Andreas Potamianos, doyen of the Greek cruise industry whose company Epirotiki Cruises put the Mediterranean nation onto the cruising map, died on Friday aged 88.

Described by his peers as one of the “last greats of Greek passenger shipping”, Potamianos was born into a prominent Cephalonian shipowning family whose shipping roots stretched back to 1850.

Greek shipping minister Yiannis Plakiotakis described Potamianos as “one of the pioneering founders of modern Greek shipping”.

“His name, and that of Epirotiki, were a byword for the Greek cruise industry for more than 50 years,” Plakiotakis said.

Enlisted at a young age into the family shipping business, which had been called Epirotiki following a move to Piraeus in 1902, Potamianos worked tirelessly with his father, Tasos, and brother George to turn it into one of the biggest passenger shipping companies in Greece.

Epirotiki made cruise history in 1954 when its tiny 2,300-gt passenger cargo ship Semiramis (built 1935) was converted into Greece’s first cruiseship and pioneered cruising out of Piraeus to the islands of the Aegean.

The venture was an immediate success and paved the way for dozens of other Greek shipowners to enter the cruise game.

After Andreas took full control of the company following the death of his father in the early 1970s, Epirotiki was hitting its stride. It ditched its remaining coastal passengerships to focus on amassing a large fleet of cruiseships.

The company’s cruiseships were all sourced secondhand, with some converted from very unlikely candidates including old colonial mailships, migrant carriers and even salvaged wrecks.

Epirotiki's converted cruiseship Semiramis was Greece's first. The vessel pioneered cruises around the Greek islands in 1954. Photo: Wolfgang Fricke/Creative Commons

Flying the flag

Always flying the Greek flag, Epirotiki’s cruiseships were frequently seen at ports throughout Europe, the Americas, Africa, and even pioneered mainstream cruising up the Amazon River.

The company retained its prominent position in Greek cruising until 1995, when after a failed joint venture with Carnival Corp, it merged with its main rival, the Keusseoglou family Sun Line, to become Royal Olympic Cruises (ROC).

Potamianos’ stake in ROC diminished after the company listed on the Nasdaq.

After ROC closed down in 2003, Epirotiki maintained a small presence in the day-cruise trade and yacht management.

Potamianos continued to keep regular office hours in the Epirotiki Building on the Akti Miaouli, where he managed other business interests. But he still flew the Epirotiki house flag from the building's rooftop.

Visitors were always welcome. In 2013, over coffee in his penthouse office lined with cruise memorabilia and an imposing view over Piraeus’ port, he expressed sorrow over the decline of the Greek cruiseship industry to TradeWinds correspondent Jonathan Boonzaier.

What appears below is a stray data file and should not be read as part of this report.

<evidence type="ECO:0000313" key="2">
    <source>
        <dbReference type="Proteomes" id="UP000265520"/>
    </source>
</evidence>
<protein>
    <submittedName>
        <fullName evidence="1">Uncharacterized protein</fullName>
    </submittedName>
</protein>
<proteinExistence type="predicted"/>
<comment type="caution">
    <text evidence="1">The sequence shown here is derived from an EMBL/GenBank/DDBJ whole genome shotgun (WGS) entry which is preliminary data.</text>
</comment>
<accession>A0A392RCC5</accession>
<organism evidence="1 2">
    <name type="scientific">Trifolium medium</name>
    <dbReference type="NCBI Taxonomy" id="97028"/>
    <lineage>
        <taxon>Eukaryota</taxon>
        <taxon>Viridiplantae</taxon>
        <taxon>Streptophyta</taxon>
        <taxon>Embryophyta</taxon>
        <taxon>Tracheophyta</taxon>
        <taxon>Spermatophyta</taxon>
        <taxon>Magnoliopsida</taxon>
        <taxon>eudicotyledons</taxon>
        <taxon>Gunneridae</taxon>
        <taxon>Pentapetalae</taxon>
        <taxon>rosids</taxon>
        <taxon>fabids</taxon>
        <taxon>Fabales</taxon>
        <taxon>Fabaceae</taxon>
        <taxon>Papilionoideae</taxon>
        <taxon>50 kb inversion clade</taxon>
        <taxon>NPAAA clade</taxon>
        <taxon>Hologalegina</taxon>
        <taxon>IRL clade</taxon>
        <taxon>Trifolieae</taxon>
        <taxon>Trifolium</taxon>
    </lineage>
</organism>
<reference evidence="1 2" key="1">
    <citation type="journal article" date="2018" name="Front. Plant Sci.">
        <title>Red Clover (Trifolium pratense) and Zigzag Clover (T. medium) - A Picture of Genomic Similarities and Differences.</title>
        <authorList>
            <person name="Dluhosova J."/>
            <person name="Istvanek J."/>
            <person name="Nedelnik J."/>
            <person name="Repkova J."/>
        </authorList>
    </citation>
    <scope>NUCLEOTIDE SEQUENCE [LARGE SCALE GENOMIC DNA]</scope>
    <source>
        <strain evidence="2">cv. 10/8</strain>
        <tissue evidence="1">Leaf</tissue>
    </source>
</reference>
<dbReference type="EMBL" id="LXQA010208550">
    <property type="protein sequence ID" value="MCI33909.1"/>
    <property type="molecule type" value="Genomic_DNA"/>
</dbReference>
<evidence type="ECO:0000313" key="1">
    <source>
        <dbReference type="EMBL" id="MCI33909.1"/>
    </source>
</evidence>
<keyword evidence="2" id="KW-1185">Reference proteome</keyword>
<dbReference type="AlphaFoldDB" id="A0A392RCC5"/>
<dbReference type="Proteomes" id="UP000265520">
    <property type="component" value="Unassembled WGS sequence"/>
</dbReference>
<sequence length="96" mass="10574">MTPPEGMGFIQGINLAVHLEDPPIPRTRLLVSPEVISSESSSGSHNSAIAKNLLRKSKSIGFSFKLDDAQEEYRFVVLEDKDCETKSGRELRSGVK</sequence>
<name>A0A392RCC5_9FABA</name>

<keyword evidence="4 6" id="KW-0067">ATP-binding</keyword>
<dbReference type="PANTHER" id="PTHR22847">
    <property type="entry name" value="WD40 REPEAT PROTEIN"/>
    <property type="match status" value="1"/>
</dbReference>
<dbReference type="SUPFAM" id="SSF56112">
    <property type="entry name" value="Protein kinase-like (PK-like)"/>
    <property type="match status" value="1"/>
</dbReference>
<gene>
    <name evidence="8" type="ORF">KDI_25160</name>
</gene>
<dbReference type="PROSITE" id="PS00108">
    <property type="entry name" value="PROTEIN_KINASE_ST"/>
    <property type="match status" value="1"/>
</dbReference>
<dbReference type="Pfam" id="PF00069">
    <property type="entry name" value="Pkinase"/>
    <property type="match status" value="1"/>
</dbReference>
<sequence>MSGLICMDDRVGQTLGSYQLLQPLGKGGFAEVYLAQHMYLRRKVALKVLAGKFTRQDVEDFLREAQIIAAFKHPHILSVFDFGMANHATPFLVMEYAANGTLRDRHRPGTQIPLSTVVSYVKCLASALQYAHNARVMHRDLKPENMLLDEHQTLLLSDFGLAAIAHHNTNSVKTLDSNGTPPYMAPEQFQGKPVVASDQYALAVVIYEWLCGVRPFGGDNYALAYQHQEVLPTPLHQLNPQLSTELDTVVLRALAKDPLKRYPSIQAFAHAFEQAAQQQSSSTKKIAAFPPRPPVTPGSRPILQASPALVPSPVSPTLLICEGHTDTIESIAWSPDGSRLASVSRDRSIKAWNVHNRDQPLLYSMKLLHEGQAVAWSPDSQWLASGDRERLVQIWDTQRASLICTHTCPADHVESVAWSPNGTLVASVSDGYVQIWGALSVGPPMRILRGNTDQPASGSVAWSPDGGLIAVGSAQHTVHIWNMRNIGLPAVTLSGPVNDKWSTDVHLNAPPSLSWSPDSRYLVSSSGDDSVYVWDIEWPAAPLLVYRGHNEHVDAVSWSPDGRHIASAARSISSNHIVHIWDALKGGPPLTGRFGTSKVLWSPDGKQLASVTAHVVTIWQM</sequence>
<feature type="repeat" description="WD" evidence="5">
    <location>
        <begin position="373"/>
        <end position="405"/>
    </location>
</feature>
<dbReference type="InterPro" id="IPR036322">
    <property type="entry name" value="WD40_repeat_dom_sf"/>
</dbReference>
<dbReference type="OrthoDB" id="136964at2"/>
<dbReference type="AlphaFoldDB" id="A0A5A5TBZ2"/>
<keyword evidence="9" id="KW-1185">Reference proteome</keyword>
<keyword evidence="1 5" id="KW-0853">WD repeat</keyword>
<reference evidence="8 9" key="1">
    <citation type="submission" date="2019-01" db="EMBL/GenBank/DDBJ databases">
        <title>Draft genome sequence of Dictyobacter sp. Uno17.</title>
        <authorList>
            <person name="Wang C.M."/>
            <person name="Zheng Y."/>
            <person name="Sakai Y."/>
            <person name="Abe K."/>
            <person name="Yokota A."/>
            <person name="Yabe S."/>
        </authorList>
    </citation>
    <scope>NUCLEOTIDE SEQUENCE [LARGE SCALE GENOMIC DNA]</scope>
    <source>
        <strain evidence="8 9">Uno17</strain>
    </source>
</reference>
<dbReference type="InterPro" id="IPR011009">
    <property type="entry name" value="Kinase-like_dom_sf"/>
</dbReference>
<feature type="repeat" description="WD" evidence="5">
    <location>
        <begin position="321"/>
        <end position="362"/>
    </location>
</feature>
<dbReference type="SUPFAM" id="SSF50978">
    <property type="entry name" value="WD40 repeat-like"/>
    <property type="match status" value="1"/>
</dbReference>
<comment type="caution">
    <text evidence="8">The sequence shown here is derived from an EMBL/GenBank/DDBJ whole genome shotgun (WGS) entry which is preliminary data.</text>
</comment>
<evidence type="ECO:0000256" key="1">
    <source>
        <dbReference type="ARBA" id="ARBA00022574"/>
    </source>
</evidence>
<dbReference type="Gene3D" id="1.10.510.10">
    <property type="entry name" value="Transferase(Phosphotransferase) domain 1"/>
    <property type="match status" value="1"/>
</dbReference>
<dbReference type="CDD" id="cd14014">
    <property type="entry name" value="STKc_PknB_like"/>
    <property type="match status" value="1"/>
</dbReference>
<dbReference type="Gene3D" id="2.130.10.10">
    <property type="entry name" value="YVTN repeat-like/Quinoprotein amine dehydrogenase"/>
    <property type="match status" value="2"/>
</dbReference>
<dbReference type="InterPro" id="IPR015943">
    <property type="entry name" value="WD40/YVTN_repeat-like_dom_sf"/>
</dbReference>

Blame for this was placed squarely on the giant cruise conglomerates who had moved into the market following the lifting of restrictions on foreign-flagged ships — embarking passengers in Piraeus while enjoying lower costs than Greek-flagged ships by using low-paid international crews.

The futuristic profile of the cruiseship Atlas that Epirotiki put into service in 1972 belied the fact that the ship was previously a 1951-built Dutch migrant ship. The Atlas was typical of the ships extensively converted by the company as it expanded its fleet during the 1970s. Photo: Epirotiki

Multidimensional personality

A passionate supporter of his country's flag and seafarers, Potamianos was the longest-serving chairman of the Greek Shipowners’ Association for Passenger Ships, holding the title from 1980 until 2002. Afterwards, he continued to serve as the association’s vice chairman.

“Over the last few years, his huge experience as well as mild and encouraging manner turned him into a Nestor [a consultant from the Iliad] of our country's coastal shipping. We will miss his valuable advice and the intense interest he had for the future of our country's passenger shipping," said Plakiotakis.

“He wasn't just an outstanding businessman but also a person who left his mark with social and cultural activities.”

Potamianos was chairman of Greece's Special Olympics, the Association of Friendship between Greece and China, and the Nautical Club of Greece.

At the same time, Potamianos served as a member of the board of directors of the Greek Red Cross among many other institutions and organisations, including the 2004 Olympics Claim Committee.

And as if all that was not enough, Potamianos was also an honorary consul of Costa Rica and Senegal, as well as a board director of the National Bank of Greece.

Potamianos leaves behind his wife and life partner, Fleur; his three daughters Eleni, Katerina and Alexandra; and several grandchildren.

A close industry source described Potamianos as “a multidimensional personality, with the heart and soul of a teenager until the end of his life”.

Although Epirotiki no longer owned cruiseships, Andreas Potamianos continued to fly the company's house flag from his penthouse office overlooking the cruise terminals at Piraeus harbour. Photo: Jonathan Boonzaier

Harry Papachristou contributed to this article